Monday, September 18, 2023

UBC Botanical Garden Mondays—two of three

Here we are, back at the UBC Botanical Garden for the second installment of UBC Monday's (find part one here). Today's post begins with a little background on the garden: "The UBC Botanical Garden is Canada’s oldest university botanic garden, established in 1916 under the directorship of John Davidson, British Columbia’s first provincial botanist. The original mission of the garden was research into the native flora of British Columbia. Over the past 100 years, the mission of UBC Botanical Garden has broadened to include education, research, conservation, community outreach, and public display of temperate plants from around the world." (source)

I stood here looking at this plant (Skunk cabbage, I believe) wishing there was something for scale, so you'd know just how huge it was.

Magically that's when this adult female walked up and stood right where I could take a photo!

Ha! But seriously, it was quite large.

Lonicera crassifolia, growing in a stump.

Magnolia sargentiana

Skeletonized leaves and aborted fruit...

Yes, I brought one of the leaves home with me.

They're building a willow arbor—my friend Ann did it first.


That's not your grandma's willow! (check out the Far Reaches Farm description)

Another fabulous rhododendron that I can't name...

We venture on...

Hydrangea in the center...

But which one?

Rodgersia below.

Big wall-o-foliage!

These would annoy me in my own garden, but here they were like little suns that fell from the sky.

I lost track of all the ginormous slugs I almost stepped on.

Seriously. Please excuse the close up of my toes, but I came so close!

Thankfully this one was sliming up the side of a mossy tree, not in the pathway.

As agreeable as the flowers? What? 

Some people might say there are no flowers needed!

Whoa! That's an RV sized Schefflera delavayi (yes I know, name change, I'm ignoring it)...

More rhododendron goodness...

Part three of this fantastic garden next Monday!

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  1. I love the idea of being enveloped by that mass of greenery in all its variations. That black slug with what looked like a shiny plume of a tail made me think of it as the peacock of slugs - seriously, for a slug, it was much better looking than the one in the next photo.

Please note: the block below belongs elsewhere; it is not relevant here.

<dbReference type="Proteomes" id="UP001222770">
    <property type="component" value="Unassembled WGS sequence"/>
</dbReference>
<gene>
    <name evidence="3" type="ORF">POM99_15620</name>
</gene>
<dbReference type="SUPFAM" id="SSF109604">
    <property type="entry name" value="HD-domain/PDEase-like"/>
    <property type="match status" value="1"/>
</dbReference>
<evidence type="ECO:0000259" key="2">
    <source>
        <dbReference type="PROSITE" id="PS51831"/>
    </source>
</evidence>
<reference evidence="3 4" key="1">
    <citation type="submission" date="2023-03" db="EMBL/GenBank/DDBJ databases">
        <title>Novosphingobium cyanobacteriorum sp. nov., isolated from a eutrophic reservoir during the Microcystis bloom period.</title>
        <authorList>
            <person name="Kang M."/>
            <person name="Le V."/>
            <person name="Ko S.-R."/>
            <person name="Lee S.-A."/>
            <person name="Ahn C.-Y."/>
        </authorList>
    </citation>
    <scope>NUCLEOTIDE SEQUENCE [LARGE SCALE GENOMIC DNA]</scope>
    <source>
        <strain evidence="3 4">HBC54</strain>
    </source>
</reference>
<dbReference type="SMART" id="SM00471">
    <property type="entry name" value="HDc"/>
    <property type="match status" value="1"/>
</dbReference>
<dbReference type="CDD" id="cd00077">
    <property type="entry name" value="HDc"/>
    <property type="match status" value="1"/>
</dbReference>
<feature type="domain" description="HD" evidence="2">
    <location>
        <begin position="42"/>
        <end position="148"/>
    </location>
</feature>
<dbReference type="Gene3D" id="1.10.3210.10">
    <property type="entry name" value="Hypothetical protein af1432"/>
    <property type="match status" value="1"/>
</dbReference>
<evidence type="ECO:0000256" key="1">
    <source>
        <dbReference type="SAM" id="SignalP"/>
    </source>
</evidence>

1. I don't ever see either of those slug species in my garden so I thought they were both pretty interesting.

  2. What a foliage paradise. These photos practically had me moaning.

  3. Hydrangea aspera. Lovely photos! As a Rhodoholic, the leaves have to work for me, no matter how good the flowers are; the leaves are what you see all year round.

    1. Thanks! And yes, it really amazes (and frustrates) me that the focus is the flowers when they're so fleeting.

  4. Those Skunk cabbage leaves are massive... maybe that's where babies come from.
    Many Rhodies are stunning without flowers. Even those with amazing blooms, have an ugly phase right after they fade. I never have the time to pinch them all off even though it could be quite meditative.
    I hope someone can ID that Hydrangea. It looks so different...

    1. Dana (above) says Hydrangea aspera, which I guess I knew, but I was doubting myself.

    2. (Oh and Adam adds that it maybe maybe Hydrangea aspera macrophylla)

  5. Lovely leaves. I never appreciated rhodos until I couldn't grow them. The giant yellow daisies are Telekia speciosa which are super hardy. People get very excited when they flower here (zone3/4) as they are rather prehistoric looking. What have they changed Schefflera to now?

    1. Heptapleurum, just rolls off the tongue doesn't it?

  6. Just my kind of garden. Whoa. So lush and varied. I'm with you on the Schefflera name change. Bah humbug.

    1. I'm ignoring it (the new name), maybe they'll change it back!

  7. Great photos again.

    The adult beside the Skunk plant made me chuckle!

    I have one of those Salix magnificas. It has been growing in my back garden for about 10 years and is almost 20 foot tall now. It is a good doer. The leaves are lovely and it puts out these lovely big catkins as well. The only downside is that the leaves flush in May and can sometimes be susceptible to late frosts.

    The unknown Hydrangea is a beauty. It looks a bit like a Hydrangea aspera macrophylla.

    1. Hydrangea aspera macrophylla... thank you! I thought the leaves looked a little different than a usual aspera.

  8. Yay for the banana slug (at least I think that’s what the pale one is)! I rarely see them anymore.


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